Perhaps sensing an opportunity in the low to medium end of the network router and switch market previously served by the now defunct MIPS Technologies, Texas Instruments is rolling out what it calls “purpose-built severs” based on its Keystone multiprocessor chips.
The Keystone chips use a mix of ARM Cortex A15 and TI C66x DSPs along with TI security and networking blocks. TI hopes to win sockets in systems designed to handle media processing, video analytics, industrial imaging and control and other high performance computing jobs suitable for its DSPs.
The first time it has gone after routers and switches in a focused way, TI will be facing a broad set of competitors including Cavium, which uses an architecture based on the MIPS design, Freescale with its mix of Power and ARM based network devices and LSI which is creating SoCs with ARM cores and its own homegrown accelerators.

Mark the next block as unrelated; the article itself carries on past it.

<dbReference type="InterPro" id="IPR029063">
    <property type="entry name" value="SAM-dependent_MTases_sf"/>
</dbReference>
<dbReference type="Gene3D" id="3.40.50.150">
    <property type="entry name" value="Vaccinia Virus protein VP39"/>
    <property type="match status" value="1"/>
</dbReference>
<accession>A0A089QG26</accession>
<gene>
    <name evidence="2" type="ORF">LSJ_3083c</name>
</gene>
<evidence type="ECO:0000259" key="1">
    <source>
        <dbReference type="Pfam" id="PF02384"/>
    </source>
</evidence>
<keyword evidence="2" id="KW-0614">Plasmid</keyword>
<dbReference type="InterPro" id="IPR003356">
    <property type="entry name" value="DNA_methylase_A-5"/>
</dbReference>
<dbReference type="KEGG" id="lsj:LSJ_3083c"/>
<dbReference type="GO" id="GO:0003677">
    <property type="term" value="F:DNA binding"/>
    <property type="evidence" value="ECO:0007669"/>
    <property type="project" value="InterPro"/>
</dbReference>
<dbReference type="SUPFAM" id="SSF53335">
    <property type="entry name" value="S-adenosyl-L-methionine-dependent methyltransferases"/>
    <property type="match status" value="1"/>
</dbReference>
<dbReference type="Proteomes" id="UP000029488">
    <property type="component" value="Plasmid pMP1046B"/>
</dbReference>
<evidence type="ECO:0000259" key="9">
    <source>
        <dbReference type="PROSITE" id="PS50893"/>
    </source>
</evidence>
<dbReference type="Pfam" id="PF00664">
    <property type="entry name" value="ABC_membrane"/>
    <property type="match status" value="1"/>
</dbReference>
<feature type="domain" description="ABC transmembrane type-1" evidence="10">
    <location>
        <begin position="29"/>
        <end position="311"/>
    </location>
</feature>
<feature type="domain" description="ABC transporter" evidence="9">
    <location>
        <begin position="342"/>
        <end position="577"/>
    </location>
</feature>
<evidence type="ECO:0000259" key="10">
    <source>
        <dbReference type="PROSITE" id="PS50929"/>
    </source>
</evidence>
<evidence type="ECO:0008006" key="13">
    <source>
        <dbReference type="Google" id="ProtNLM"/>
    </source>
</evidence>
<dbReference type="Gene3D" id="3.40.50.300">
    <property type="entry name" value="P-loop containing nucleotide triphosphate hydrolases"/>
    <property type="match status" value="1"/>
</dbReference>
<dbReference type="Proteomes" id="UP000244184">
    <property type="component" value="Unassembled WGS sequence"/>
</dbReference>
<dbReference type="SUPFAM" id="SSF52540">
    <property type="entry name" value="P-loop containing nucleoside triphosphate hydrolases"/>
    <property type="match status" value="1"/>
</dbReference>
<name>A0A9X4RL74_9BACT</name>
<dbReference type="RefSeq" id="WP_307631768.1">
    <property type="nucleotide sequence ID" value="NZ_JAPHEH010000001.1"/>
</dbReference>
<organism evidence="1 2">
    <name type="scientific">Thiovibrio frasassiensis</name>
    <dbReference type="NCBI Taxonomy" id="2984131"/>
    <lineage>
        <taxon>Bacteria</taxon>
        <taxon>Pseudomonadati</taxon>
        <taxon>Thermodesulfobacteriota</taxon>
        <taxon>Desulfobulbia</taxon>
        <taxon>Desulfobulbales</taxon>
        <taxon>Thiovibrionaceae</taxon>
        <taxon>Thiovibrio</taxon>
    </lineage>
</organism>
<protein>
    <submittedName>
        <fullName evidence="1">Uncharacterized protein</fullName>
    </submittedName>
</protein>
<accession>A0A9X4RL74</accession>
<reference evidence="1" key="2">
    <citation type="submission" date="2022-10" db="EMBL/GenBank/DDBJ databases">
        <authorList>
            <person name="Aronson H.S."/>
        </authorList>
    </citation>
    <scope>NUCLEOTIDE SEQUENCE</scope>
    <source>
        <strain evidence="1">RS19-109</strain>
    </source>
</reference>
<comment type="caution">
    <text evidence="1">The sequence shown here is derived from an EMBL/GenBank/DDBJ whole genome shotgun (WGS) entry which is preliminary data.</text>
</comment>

TI will be differentiating its parts depending on speed and memory. It uses a 256-bit interface from the cores to the SoC clocked at the full 1.4 GHz data rate of the cores. Several vendors use 128-bit interfaces clocked at a third to half the core rate.
In addition, as much as 18 Mbytes of aggregate memory will be used on its high-end Keystone-based SoCs. The company claims it is also unique in supporting 1 and 10 Gbit Ethernet MACs in its chips.
The new Keystone chips sample in December in versions consuming from 6 to 13W. High-end versions will use up to four A15s and six C66x DSPs to deliver up to 352 GMACs and 19,600 Dhrystone MIPS.
Two of the chips will use just one DSP core for workloads with less heavy signal-crunching requirements, while the low-end parts will not contain any DSPs and will focus on applications such as networking and industrial sensor nets.
With pricing starting in the $30 per unit in thousand unit quantities for 850 MHz members of the new family, samples are available now, with volume production by June at the latest.